Egypt's Morsi rejects army ultimatum on protests
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Egyptian President Mohammed Morsi rejected an army ultimatum Monday giving him 48 hours to respond to the demands of thousands of protesters. The military has threatened to draw up its own “road map for the future” if the demands are ignored.
Egyptian President Mohammed Morsi has rejected an army ultimatum on Monday giving him 48 hours to respond to the demands of thousands of protesters or face a military intervention.
A presidential statement denounced "any declaration that would deepen division" or "threaten the social peace" in the country.
"The civil democratic Egyptian state is one of the most important achievements of the January 25 revolution," the statement continued, referring to the 2011 uprising that toppled former ruler Hosni Mubarak.
"Egypt will absolutely not permit any step backward, whatever the circumstances," it added.
A day after millions of Egyptians across the country took to the streets urging Morsi’s resignation, the country’s powerful military issued a statement calling on Egypt’s politicians to “meet the demands of the people” within 48 hours or the army would be forced to “announce a road map for the future and the steps for overseeing its implementation”.
In the statement, which was broadcast on state television, General Abdel Fattah al-Sisi said the latest protests reflected an “unprecedented” expression of popular anger against Morsi.
Opposition would not back 'military coup'
Egypt's main opposition coalition, the National Salvation Front (NSF), said Tuesday it would not support a "military coup", noting that the army’s ultimatum did not mean the armed forces would be assuming a more political role.
"The NSF has been committed, since its formation on 22 November, 2012, to build a civil, modern and democratic state that allows the participation of all political trends, including political Islam,” a statement from the group said. “We trust the army's declaration, reflected in their statement, that they don't want to get involved in politics, or play a political role.”
The tens of thousands of Egyptians who gathered in Cairo’s Tahrir Square on Monday night welcomed the military ultimatum.
“Tahrir Square is packed to the gills tonight,” said FRANCE 24’s Kathryn Stapley, reporting from Cairo. “People have come out in the tens of thousands, the streets and side streets are packed down to the bridges. They’ve been galvanised by the sheer number of people who turned out yesterday as well as the army statement today.”
“There was an explosion of joy here in Tahrir Square,” Stapley said. “Many of the protesters here have taken that statement to mean that the army has taken the protesters’ side.”
Protesters on the streets of Cairo cheered, honked their car horns and waved flags as army helicopters hovered over Tahrir Square, dropping Egyptian flags on the protesters. "Come down Sisi, Morsi is not my president," protesters chanted, urging the country's army chief to intervene.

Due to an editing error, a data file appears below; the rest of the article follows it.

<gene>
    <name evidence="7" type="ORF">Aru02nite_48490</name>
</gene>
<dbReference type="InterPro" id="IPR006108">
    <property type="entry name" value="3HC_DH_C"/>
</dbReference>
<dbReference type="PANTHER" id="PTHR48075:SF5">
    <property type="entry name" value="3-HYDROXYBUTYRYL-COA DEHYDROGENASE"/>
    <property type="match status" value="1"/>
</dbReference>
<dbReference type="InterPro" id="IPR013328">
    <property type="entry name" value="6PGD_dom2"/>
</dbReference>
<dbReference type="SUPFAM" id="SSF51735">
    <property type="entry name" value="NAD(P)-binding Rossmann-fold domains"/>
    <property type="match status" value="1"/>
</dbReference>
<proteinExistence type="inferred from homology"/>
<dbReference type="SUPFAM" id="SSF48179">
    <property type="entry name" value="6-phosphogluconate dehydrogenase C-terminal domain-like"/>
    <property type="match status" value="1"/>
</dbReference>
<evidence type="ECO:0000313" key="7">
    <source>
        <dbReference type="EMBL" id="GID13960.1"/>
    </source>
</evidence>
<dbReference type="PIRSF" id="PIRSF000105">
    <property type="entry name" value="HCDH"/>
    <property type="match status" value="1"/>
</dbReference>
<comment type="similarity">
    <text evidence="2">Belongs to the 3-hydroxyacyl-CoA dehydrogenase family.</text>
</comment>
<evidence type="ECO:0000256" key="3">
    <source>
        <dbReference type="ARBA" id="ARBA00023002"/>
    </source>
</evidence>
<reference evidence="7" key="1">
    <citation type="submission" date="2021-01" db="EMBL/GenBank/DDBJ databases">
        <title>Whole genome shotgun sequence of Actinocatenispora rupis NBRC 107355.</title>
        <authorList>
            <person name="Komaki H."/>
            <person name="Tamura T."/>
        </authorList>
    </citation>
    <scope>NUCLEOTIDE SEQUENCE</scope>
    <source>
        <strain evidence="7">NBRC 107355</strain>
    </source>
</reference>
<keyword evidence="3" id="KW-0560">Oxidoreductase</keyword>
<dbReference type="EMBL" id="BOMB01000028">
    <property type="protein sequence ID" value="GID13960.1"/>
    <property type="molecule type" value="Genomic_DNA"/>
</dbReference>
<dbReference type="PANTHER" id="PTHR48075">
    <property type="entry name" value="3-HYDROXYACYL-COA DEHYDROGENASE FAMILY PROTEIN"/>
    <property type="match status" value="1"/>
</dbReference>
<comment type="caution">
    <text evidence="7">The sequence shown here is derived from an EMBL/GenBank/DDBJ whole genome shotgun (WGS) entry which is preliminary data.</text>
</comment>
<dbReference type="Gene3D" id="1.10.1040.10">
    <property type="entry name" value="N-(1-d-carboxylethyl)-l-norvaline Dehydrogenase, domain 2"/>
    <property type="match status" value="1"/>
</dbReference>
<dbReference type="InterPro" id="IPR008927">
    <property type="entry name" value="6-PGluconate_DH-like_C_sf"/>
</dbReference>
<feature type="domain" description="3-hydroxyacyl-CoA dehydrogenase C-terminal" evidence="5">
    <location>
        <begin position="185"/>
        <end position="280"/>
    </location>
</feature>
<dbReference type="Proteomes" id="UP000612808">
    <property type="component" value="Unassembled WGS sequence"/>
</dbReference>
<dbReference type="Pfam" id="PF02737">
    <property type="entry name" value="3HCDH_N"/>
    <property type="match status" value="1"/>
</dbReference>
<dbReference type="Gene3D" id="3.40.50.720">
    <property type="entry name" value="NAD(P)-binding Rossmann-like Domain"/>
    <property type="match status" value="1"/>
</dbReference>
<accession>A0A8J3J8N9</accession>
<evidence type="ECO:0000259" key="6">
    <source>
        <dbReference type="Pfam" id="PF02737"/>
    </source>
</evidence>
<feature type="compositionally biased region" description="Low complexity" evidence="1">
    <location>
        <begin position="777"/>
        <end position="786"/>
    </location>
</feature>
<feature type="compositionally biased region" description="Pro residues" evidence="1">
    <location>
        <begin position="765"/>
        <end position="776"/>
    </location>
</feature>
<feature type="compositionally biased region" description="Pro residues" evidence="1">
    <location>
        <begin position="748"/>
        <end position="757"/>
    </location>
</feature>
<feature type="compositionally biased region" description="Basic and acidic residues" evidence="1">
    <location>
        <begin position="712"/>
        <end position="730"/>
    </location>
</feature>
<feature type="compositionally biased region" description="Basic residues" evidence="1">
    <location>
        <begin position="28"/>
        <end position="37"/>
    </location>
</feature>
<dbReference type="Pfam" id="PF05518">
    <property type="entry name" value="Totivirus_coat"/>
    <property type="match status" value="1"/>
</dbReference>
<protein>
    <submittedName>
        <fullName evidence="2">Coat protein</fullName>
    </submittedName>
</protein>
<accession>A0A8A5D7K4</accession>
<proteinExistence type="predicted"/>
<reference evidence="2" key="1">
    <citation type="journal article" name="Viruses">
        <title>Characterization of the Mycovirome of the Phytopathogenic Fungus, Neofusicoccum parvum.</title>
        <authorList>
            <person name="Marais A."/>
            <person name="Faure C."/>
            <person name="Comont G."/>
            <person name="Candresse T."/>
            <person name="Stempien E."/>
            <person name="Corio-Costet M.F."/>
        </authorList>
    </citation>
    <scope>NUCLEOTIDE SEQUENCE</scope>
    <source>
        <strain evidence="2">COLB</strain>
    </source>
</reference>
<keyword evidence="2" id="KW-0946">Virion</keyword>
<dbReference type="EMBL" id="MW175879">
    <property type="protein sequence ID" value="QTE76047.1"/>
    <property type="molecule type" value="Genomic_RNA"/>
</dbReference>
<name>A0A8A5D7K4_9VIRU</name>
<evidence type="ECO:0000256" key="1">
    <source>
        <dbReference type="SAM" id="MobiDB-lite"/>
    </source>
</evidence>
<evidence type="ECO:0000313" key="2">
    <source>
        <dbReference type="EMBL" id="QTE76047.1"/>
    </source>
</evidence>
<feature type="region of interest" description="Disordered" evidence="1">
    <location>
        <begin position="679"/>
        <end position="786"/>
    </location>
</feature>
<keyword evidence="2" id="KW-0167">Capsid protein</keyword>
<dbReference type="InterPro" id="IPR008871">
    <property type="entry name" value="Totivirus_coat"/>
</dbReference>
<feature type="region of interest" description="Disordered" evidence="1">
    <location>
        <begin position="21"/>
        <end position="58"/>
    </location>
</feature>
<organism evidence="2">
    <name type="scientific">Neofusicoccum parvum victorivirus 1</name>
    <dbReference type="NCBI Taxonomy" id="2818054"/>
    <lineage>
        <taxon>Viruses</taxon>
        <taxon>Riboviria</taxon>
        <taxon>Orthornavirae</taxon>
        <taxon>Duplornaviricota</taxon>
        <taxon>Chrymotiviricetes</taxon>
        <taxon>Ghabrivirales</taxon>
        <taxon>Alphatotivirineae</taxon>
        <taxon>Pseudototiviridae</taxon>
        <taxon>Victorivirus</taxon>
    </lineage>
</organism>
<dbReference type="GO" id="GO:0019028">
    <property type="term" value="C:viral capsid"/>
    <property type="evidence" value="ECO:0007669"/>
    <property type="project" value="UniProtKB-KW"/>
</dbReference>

Hours after the first announcement, Egypt’s armed forces issued a second declaration denying that the earlier statement by Sisi amounted to a military coup and said his aim was only to push politicians to reach consensus.
Morsi meets army chief
Shortly after the announcement, Morsi and Prime Minister Hisham Kandil met with General Sisi, according to a statement posted on the Egyptian president’s official Facebook page, which showed a photograph of the three men. The statement did not provide details of when or where the photograph was taken.
More than two years after the fall of Mubarak, Egypt is once again at the centre of international attention as the world’s most populous Arab nation confronts divisions between Islamist supporters and secular Egyptians, watched over by a powerful military that briefly – and disastrously – held power shortly after Mubarak’s ouster.
During a visit to Tanzania, US President Barack Obama renewed a call for Morsi and his opponents to cooperate, just as Sisi's statement was being broadcast on Egyptian state TV.
The Pentagon, which heavily funds the Egyptian army, said it could not speculate on what was happening in Egypt.
‘Very embarrassing for Morsi’
As the political uncertainty grew, Morsi was hit with a spate of resignations, including by his foreign minister Mohammed Kamel Amr and the ministers of tourism, environment, investment and legal affairs.
“This is very embarrassing for Mohammed Morsi,” said Stapley, noting that the ministers were technocrats hand-picked by the Egyptian president. “It just shows that the divisions here are reaching from the grassroots – from a signature campaign that ordinary citizens signed stating that they have no confidence in the president – right up to the heart of his government.”
Earlier on Monday, the campaign that spearheaded Sunday’s mass protests announced that it would give Morsi until 5pm local time (3pm GMT) on Tuesday, July 2, to leave power, allowing state institutions to prepare for early presidential elections.
The campaign, called Tamarod – or rebellion in Arabic – claims to have collected 22 million signatures in an online campaign calling on the president to resign. Morsi backers have questioned the authenticity of the signatures.
Tamarod’s call for Morsi’s resignation came as protesters stormed the headquarters of the ruling Muslim Brotherhood in Cairo on Monday morning, burning the premises and looting office supplies in the course of a long siege that left at least seven people dead.
(FRANCE 24 with wires)